“You would have killed me,” Nix said, considering the shard in his hands as he mentally replaced the me with us. “But I’m not going to kill you.”
“Why not?” The woman’s interest seemed entirely academic, even as Nix brought the shard to her throat.
Nix looked over his shoulder, to the wall, to Claire standing there, visible to his eyes only.
Because I don’t want to, he thought, but out loud, all he said was, “Because.” And then he slashed the shard across the woman’s face.
No more eyes. No more sensing.
Claire couldn’t dwell on the liquid ease with which Nix moved, the way his eyes narrowed in an almost snakelike fashion as his limbs fell into a blur of motion. So instead, out of the corner of her faded eye, she watched the Sensors. Not their bodies, but the light around one’s hands and the other’s eyes. It was a glint, a glare, a flickering aura—the kind of thing that couldn’t be seen from outside the fade.
Claire held the gun, loose and ready at her side, but she didn’t take aim, didn’t pull the trigger. She watched the lights—the power—that had marked her view of the Sensors go out, like a firefly’s bulb pinched between two fingers, as Nix attacked them.
He didn’t kill them.
Claire stepped out of the wall, pulled by a force she couldn’t deny.
Nix could have killed them, but he didn’t.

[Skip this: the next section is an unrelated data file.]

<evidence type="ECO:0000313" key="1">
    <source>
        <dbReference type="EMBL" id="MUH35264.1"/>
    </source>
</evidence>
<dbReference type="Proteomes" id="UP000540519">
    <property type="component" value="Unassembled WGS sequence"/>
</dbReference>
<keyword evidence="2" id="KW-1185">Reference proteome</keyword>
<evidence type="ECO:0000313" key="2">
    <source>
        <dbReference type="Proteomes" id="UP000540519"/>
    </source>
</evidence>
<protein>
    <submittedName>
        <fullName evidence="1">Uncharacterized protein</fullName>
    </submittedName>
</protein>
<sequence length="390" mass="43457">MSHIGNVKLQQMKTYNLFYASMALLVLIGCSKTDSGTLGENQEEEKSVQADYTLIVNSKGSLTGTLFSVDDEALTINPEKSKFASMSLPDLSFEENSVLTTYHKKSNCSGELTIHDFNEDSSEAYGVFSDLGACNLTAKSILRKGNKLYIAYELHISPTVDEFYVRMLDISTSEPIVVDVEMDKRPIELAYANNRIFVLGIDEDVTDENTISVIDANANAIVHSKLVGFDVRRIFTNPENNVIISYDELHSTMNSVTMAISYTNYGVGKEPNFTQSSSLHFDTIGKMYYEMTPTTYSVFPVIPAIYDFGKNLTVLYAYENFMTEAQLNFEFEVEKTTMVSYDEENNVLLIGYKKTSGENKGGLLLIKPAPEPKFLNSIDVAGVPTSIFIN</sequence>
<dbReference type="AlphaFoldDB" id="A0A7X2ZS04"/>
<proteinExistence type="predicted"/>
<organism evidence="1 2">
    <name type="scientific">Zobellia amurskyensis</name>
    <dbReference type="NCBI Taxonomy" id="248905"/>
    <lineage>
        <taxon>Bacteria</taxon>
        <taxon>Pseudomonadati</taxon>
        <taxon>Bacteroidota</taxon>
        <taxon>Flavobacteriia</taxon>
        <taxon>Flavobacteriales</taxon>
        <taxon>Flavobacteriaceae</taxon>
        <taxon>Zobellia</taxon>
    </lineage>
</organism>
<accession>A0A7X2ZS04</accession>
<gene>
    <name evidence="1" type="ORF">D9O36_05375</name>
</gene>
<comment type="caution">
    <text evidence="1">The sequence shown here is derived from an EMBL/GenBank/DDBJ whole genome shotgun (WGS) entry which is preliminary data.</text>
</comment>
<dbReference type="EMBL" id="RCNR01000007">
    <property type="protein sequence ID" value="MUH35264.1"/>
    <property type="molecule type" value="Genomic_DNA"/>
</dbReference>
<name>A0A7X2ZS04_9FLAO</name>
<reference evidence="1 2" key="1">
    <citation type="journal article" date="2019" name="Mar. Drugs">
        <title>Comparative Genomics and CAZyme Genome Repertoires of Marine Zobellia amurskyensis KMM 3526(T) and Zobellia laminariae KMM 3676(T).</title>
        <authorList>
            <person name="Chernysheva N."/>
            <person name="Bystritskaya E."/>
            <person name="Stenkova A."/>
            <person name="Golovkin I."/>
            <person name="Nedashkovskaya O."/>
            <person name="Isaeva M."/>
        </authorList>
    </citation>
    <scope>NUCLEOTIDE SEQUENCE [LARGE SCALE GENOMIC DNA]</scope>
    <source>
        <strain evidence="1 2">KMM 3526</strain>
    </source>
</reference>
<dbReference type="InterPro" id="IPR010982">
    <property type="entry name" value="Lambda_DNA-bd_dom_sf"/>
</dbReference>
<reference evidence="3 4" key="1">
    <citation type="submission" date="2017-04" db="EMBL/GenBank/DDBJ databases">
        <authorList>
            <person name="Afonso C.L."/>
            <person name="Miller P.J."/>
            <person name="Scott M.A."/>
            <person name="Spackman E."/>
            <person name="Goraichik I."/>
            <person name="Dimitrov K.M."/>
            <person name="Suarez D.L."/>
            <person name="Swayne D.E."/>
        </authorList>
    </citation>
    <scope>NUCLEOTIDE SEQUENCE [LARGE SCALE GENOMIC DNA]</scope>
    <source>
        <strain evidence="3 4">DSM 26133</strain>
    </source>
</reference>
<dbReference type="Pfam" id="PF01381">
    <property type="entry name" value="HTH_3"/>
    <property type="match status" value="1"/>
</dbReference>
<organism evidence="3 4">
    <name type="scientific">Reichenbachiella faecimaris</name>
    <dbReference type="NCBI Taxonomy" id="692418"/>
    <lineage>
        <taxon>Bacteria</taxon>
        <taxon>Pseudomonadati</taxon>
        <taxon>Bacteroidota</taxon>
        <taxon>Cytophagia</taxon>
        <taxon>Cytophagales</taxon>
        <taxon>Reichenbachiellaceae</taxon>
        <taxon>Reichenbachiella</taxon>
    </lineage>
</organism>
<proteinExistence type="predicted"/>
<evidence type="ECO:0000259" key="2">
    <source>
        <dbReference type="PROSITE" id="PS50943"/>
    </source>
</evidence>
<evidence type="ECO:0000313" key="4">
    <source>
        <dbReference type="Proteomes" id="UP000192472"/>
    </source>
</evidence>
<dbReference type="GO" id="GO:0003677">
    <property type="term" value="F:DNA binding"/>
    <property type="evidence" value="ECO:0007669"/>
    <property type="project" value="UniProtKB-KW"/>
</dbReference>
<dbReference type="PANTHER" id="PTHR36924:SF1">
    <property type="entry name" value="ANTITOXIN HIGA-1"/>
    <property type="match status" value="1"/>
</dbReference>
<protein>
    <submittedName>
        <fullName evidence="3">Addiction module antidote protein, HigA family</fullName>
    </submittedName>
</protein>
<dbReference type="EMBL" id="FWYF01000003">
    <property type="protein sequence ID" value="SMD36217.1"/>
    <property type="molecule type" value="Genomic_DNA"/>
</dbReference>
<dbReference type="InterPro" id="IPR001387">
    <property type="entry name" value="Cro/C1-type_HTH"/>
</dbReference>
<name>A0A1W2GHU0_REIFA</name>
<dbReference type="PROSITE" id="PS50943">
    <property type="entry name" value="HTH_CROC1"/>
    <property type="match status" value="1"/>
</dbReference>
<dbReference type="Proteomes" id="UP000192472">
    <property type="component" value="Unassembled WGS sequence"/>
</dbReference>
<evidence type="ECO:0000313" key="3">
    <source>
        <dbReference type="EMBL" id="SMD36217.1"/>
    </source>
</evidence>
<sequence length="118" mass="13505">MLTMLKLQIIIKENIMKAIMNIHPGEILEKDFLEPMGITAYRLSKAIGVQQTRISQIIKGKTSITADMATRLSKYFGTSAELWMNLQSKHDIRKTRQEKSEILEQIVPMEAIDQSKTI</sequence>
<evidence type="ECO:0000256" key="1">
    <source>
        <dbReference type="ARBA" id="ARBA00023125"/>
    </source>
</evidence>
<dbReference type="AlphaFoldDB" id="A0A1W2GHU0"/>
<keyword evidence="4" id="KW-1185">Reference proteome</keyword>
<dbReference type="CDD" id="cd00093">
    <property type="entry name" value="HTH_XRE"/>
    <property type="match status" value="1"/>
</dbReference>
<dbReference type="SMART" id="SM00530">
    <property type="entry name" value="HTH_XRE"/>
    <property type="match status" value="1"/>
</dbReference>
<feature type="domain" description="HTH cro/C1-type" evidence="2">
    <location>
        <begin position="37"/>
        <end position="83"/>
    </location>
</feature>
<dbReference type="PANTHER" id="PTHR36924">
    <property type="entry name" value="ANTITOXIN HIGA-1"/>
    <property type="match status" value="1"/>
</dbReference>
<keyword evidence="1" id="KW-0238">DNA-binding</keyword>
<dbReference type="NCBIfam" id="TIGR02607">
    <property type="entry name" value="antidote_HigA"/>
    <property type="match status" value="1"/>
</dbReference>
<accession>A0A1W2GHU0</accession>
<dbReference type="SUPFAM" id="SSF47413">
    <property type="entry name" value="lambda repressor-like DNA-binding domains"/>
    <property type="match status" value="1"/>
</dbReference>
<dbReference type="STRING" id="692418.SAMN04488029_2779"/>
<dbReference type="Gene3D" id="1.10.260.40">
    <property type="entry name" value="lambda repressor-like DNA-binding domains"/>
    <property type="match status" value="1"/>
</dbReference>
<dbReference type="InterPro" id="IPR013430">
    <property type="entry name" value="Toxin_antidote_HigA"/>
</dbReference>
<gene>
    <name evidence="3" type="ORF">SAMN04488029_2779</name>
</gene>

He threw the shard in his right hand roughly to the ground. Walking toward her, he faded, and an instant later, they were beside each other, standing eye to eye with only a fraction of space between them.
“How many of them are there left?” Claire asked. Nix brushed his hand lightly over her cheek. The world froze around them.
“Two.” Nix moved his hand from her hair to the back of her neck, keeping contact. “We need to find them before they find us.”
Claire let her eye travel away from Nix’s to the Sensors on the floor, broken and bloody. Powerless. One of them was unconscious, but the other lay frozen mid-action, her mouth open, as if she were about to speak.
“What do you think she’s saying?” Claire asked.
Nix rubbed his thumb over her neck. “One way to find out.”
Claire nodded and took a step away from Nix’s touch. The moment they broke contact, the world around them fell back into motion.
“Target is gone. The Nobody just disappeared. I’m hurt. My eyes. God, my eyes …”
Claire glanced at Nix and lifted one invisible hand to the woman’s eyes. “Here,” she said and then she turned to the unconscious woman. “And here,” she indicated the woman’s broken hands. “There used to be light. There isn’t anymore.”
Nix looked away. “They used to be Sensors. Now they’re not.”
Faded, Claire wasn’t horrified. Her eyes didn’t linger on the broken bones, the blood. She was a step removed—and all she could think, over and over again, was that Nix hadn’t killed them. He could have—but he hadn’t.
The fox asked the little prince to tame him.
“Stay where you are, Elena. We’re about three minutes out. We’ll be there soon.”